talking about their personal experiences is akin to what is called ―testifying from your seat‖ – testimony
as if it were evidence to consider but without the protections of the witness being sworn in and cross-
examined.

Use Rhetorical Questions. Rhetorical questions force jurors to answer questions on their own, and
hopefully the way in which you want them to answer. The placement of rhetorical questions is
important. For strong cases, placement near the beginning of closing arguments (or at the beginning of
different subsections) leads to persuasion because the jurors' attention is directed toward an answer
and the answer is forthcoming. When the case is weak, placement of rhetorical questions near the
beginning of the argument is counterproductive because the answer is not forthcoming or is equivocal.
 In general, persuasion is facilitated when rhetorical questions, which focus on the weak points of the
opposition’s case, are placed near the end of closing arguments.

Attitude. Persuasive closing arguments are presented in a powerful, confident manner. The language is
direct, not qualified. The words and phrases are selected so as to convey the most favorable
psychological impact on the jury. However, be careful not to be over-aggressive or over-confident.

Reinforce the Credibility of Favorable Witnesses. Remind the jurors of what it was that made favorable
important witnesses credible. The testimony of less credible witnesses should be stated in summary
form, without reference to credibility of the witnesses.
Use Physical Evidence. Reinforce the impact of critical physical evidence by using it in the closing
argument. This will increase the jurors' attention and provide an opportunity to argue what the
physical evidence means. Also, use summary charts, time lines or other demonstrative evidence to help
jurors organize and understand the information presented. However, vary the form of the physical
evidence used (for example: posters, overhead projections, pictures, videotape, charts, and models) so
that jurors do not become confused by similar appearing evidence. An easel and overhead projector will
be available--please contact Laura Ireland Moore if you need additional equipment by February 15,
2007. There will be a meeting with participants to review visual aids at 6:00 pm on Friday, February
23. Part of your score depends on your effective use of visuals.

Make Eye Contact. Make sure to look at the jury during your closing. Eye contact will help jurors follow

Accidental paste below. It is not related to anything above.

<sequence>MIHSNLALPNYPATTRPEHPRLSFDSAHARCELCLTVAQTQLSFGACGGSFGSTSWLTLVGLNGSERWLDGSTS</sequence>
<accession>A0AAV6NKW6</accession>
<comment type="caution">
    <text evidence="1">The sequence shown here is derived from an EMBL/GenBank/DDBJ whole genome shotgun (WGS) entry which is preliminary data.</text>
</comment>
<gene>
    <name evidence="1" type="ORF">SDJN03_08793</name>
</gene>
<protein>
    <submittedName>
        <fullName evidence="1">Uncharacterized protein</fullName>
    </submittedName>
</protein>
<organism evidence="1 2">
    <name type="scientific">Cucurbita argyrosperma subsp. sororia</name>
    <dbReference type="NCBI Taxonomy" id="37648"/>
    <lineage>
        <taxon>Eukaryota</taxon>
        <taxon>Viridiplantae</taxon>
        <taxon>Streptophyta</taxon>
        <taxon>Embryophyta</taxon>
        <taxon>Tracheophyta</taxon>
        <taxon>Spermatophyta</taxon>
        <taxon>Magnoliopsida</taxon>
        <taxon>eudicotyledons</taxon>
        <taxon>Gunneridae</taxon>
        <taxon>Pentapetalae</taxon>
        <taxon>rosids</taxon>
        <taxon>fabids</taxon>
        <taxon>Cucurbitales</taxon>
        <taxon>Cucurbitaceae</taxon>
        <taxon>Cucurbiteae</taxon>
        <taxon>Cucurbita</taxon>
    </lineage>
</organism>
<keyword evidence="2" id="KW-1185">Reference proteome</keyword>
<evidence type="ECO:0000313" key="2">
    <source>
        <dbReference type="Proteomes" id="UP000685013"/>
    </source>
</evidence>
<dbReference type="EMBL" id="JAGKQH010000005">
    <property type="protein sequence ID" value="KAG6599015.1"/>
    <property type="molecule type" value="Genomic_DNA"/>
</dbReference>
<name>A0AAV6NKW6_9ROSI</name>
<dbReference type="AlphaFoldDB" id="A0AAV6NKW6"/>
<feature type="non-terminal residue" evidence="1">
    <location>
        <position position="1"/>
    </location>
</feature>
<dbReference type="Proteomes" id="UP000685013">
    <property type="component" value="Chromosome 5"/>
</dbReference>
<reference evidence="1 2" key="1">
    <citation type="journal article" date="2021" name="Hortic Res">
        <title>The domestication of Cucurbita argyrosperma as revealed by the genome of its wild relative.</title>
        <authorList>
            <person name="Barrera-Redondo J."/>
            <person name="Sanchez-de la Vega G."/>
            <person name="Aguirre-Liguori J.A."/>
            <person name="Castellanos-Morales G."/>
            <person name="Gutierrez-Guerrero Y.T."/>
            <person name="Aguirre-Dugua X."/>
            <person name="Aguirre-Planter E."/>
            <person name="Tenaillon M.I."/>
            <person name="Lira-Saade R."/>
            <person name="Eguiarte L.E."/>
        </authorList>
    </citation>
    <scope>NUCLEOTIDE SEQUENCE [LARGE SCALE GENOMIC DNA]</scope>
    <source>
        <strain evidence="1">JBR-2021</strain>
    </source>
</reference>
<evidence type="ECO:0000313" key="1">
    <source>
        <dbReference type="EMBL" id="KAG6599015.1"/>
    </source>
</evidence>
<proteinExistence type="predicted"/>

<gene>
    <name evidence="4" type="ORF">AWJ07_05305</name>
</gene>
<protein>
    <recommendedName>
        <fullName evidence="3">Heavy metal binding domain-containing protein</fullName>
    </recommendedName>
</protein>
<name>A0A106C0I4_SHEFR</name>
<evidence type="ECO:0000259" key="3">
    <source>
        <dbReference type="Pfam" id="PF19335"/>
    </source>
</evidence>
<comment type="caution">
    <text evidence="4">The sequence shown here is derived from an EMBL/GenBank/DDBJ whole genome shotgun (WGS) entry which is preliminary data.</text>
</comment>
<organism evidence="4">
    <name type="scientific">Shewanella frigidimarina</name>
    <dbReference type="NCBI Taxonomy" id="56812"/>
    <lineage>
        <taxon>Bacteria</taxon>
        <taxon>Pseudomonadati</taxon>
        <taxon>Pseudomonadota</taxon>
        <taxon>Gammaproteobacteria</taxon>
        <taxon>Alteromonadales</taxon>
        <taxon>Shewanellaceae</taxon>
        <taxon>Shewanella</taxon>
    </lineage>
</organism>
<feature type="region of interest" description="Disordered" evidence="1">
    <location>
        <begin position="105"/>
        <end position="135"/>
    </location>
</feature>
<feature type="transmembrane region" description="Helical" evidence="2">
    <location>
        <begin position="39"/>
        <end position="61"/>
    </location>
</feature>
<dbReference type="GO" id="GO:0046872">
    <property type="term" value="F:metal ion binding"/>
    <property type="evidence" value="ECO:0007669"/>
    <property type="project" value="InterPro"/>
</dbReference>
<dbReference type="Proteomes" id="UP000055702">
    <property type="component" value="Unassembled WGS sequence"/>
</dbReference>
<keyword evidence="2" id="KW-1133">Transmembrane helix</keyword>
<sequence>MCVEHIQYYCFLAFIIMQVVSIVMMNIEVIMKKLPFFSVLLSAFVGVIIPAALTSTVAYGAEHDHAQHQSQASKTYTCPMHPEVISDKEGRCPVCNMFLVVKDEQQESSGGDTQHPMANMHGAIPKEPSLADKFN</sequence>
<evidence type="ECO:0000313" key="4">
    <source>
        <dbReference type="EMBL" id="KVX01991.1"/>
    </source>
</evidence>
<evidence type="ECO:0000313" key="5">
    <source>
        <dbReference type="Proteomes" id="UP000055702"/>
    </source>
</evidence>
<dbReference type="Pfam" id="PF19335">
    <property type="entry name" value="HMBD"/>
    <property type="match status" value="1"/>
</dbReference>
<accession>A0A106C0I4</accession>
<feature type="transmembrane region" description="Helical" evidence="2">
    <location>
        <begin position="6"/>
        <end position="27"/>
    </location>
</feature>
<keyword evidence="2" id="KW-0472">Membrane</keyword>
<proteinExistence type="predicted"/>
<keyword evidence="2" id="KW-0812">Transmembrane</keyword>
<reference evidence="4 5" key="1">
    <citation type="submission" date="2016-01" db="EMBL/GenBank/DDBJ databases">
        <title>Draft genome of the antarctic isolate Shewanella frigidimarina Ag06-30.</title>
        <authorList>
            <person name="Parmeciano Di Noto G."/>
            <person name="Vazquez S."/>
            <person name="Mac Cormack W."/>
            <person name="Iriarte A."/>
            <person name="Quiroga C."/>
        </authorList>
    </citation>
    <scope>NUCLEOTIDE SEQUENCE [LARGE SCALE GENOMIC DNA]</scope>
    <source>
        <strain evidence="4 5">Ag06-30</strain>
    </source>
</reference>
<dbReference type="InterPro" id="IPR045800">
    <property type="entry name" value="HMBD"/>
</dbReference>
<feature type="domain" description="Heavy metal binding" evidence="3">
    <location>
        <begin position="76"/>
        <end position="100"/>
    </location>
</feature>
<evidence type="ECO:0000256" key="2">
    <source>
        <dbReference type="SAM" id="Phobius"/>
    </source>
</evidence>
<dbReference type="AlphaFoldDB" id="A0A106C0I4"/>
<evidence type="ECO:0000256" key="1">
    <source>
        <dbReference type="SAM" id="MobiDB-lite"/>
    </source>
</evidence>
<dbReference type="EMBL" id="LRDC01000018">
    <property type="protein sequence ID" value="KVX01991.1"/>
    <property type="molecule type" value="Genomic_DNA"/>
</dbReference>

your argument, and stay interested and involved. Eye contact also serves to underscore important
points.

Memorize Thoughts, Not Words. If you try too hard to memorize every word of your closing, you will
have a hard time surviving fifteen minutes. Jurors will be more persuaded if you are more relaxed.
Also, you will not have to worry if you missed certain words or sentences—you will be able to focus on
the larger picture of your argument. You may bring notes, but you will want to keep them to a bare
minimum.

Be Sincere. People who believe in what they say are more persuasive. Attorneys who communicate
sincerity through their demeanor and their language increase the persuasiveness of their argument.

Rehearse. Rehearse in front of the mirror, rehearse in front of your friends, rehearse in front of your
cat. Make sure the competition is not the first time you have said your argument out loud. You may ask
anyone who is not an invited judge* to listen to your argument

   *Please visit the website for the names of the attorneys and professors who have been invited to
   judge the competitions.

Appearance. Your appearance is an important part of the impression you create as an advocate. It can
add or detract from your credibility. During most competitions, students wear traditional navy blue,
charcoal gray, or black suits; however, there is no dress code. Aim for a neat and clean appearance that
is not too distracting—you want the jury to be focused on your closing argument, not on your clothes.

No outside facts. All facts and information you are able to use are within your materials. You may not
do research on outside verdicts, statutes, or case law or use such information in your closing. In
addition, accept all facts as true.

Be careful not to violate the ―Golden Rule.‖ Counsel is not allowed to ask the jury to put or consider
themselves in the place of the parties. You cannot ask the jury to pretend that it was they who were hurt
or sued and ask what would they want to have happen for themselves.

Have Fun!